Culturally Informed Evidence-Based Organizational Change and Development Through the Lens of Complexity Theory

Culturally Informed Evidence-Based Organizational Change and Development Through the Lens of Complexity Theory

Maria Cseh (The George Washington University, USA) and Beatriz Coningham (National Committee for Quality Assurance, USA)
DOI: 10.4018/978-1-5225-6155-2.ch007
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In this chapter, the authors apply the lens of complexity theory to explore evidence-based organizational change and development (EBOCD) in global contexts with external OCD consultants working with organizations located in a national culture other than their own. The authors' research and experience leads them to believe that, while OCD is practiced within the complexity of organizations, the addition of cross-cultural dimensions significantly exacerbate the contradictions and paradoxes OCD practitioners need to manage, making change initiatives and their results more unpredictable. The authors highlight the experiences of global OCD external consultants to illustrate this added complexity and discuss how practitioners should apply evidence in a complex, cross-cultural environment.
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Complexity Theory And Evidence-Based Organizational Change And Development

Complexity theory has caused the people who lead and study organizations to acknowledge that the world is much more complicated and that we understand much less about it than we like to admit. (Lowell, 2016, p. 179)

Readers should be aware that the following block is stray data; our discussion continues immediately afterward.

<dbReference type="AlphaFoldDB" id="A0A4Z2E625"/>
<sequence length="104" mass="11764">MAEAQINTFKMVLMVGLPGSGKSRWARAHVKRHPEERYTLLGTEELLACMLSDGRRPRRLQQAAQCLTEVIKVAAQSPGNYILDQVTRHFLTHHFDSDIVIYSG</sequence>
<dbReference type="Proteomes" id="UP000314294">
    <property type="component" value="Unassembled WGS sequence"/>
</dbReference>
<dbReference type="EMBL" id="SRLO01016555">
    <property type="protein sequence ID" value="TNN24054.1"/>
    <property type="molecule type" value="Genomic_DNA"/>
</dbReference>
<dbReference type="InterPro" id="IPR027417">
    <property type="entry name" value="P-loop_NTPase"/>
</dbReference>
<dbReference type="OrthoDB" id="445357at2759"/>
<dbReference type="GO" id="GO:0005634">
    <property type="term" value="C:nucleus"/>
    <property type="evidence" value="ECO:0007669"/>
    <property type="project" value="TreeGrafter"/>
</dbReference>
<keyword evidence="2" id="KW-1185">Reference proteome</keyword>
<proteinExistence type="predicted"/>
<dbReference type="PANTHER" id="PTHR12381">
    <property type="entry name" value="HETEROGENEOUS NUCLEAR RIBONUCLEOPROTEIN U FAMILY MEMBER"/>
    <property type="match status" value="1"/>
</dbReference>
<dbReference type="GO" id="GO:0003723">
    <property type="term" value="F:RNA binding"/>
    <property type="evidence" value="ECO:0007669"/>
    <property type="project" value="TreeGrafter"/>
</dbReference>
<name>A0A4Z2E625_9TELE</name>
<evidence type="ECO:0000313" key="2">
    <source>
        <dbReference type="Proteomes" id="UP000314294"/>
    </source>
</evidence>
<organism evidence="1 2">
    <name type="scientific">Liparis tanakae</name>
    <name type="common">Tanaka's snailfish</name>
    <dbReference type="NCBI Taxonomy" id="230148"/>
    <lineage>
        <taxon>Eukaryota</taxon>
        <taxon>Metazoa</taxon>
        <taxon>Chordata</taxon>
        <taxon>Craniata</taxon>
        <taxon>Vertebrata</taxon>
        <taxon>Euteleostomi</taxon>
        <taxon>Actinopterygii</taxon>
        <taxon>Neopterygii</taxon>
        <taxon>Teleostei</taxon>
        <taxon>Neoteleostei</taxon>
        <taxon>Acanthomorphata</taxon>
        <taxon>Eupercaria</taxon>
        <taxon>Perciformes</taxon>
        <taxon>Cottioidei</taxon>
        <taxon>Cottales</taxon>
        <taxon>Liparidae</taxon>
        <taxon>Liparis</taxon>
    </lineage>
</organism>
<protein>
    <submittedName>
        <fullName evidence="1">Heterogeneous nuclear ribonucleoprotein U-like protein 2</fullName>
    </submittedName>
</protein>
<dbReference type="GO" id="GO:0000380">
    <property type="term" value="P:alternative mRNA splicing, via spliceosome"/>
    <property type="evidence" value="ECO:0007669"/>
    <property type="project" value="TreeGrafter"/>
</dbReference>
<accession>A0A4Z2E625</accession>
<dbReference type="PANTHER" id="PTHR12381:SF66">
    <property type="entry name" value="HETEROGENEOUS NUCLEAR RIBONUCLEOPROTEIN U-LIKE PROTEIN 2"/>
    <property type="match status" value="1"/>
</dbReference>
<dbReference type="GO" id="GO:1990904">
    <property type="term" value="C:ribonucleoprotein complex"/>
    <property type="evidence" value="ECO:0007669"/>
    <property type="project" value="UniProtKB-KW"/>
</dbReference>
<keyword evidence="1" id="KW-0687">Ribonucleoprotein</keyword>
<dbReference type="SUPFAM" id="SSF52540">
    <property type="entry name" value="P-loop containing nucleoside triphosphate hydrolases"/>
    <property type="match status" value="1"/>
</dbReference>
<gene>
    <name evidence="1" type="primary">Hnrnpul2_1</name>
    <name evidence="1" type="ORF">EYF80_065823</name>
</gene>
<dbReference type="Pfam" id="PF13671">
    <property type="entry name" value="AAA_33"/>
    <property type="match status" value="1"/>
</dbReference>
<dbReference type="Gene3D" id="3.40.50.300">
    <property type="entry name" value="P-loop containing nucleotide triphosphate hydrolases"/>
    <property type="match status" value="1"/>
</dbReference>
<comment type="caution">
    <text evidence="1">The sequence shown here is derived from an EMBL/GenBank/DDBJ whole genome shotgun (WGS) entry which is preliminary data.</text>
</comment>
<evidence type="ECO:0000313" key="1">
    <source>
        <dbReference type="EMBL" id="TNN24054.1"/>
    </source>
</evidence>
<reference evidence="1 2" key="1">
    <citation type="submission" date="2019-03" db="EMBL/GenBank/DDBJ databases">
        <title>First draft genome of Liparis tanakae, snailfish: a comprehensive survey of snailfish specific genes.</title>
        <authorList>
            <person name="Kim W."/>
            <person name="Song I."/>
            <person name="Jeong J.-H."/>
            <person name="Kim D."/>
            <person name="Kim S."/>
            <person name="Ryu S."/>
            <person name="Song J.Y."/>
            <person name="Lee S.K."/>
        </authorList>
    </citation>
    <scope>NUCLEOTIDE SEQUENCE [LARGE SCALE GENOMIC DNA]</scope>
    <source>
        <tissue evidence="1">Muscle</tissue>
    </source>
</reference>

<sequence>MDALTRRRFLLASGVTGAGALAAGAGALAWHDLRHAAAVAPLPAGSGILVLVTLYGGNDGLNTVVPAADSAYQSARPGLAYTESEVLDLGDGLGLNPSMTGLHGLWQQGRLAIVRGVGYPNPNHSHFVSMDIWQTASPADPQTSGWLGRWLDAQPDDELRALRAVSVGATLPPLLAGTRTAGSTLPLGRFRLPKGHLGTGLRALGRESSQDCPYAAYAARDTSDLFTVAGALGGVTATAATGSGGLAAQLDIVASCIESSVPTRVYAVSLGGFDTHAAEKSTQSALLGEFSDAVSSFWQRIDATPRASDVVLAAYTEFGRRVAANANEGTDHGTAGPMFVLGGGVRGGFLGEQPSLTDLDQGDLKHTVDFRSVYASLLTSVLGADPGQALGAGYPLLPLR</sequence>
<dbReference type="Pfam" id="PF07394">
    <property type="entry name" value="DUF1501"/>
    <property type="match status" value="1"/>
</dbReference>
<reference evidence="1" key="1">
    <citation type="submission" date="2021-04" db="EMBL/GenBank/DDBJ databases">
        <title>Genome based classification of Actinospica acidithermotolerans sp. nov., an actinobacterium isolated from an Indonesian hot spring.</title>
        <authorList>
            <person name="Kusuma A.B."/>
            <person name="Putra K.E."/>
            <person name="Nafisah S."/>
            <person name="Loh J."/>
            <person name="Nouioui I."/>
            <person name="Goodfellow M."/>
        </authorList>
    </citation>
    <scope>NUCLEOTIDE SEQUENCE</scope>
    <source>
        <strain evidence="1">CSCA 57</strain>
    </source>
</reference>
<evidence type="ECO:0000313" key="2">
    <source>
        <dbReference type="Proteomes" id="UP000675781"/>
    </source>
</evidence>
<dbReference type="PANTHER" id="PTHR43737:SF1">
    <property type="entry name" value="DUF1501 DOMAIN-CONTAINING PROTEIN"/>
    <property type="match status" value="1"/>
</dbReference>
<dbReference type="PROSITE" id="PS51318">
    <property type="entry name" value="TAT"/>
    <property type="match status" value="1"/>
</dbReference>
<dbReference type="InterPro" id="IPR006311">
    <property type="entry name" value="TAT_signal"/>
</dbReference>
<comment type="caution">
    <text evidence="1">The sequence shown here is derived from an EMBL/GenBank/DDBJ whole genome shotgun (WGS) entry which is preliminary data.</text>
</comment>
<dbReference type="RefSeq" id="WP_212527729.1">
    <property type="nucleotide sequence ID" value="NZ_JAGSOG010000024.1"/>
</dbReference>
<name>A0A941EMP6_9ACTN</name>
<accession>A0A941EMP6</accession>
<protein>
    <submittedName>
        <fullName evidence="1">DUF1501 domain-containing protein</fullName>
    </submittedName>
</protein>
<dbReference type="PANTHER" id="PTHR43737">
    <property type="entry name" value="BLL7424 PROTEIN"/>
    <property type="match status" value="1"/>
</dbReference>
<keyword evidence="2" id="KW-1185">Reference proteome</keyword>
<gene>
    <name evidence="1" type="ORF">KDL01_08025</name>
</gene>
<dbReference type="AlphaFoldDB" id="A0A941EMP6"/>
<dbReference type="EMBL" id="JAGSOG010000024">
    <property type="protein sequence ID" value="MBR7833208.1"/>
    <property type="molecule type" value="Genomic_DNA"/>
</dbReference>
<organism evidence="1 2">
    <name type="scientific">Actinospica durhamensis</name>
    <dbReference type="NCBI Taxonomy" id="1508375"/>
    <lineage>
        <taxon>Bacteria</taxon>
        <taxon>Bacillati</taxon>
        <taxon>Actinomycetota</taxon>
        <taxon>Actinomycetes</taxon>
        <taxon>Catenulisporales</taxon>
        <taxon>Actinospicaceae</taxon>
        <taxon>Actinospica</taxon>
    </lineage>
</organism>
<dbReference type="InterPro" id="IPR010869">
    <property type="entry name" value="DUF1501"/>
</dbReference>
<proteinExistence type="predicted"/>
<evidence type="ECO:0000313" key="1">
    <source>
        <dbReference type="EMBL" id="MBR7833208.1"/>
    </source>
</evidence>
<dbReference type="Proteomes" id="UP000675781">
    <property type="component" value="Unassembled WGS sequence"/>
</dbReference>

In an economy where knowledge takes a predominant role as a major commodity, many organizational practices based on a mechanistic view of organizations became out of date. Based on Newtonian determinism, the metaphor used to describe organizations in the early 20th century was that of a ‘machine’ (Taylor, 1911). This view is characterized by hierarchical relations, centralized and rigid control, comprehensive strategic planning and standardized procedures. However, globalization, technological innovations, and the changing nature of work revealed the limitations of this approach in the 21st century (Olson & Eoyang, 2001) where complexity, flexibility, and unpredictability characterize the lives of organizations. In this Knowledge Era, social assets including learning, innovation, speed, and adaptability have become critical for organizational survival, thus physical assets no longer play a dominant role in ensuring the effectiveness of the organization (Zohar, 1997).

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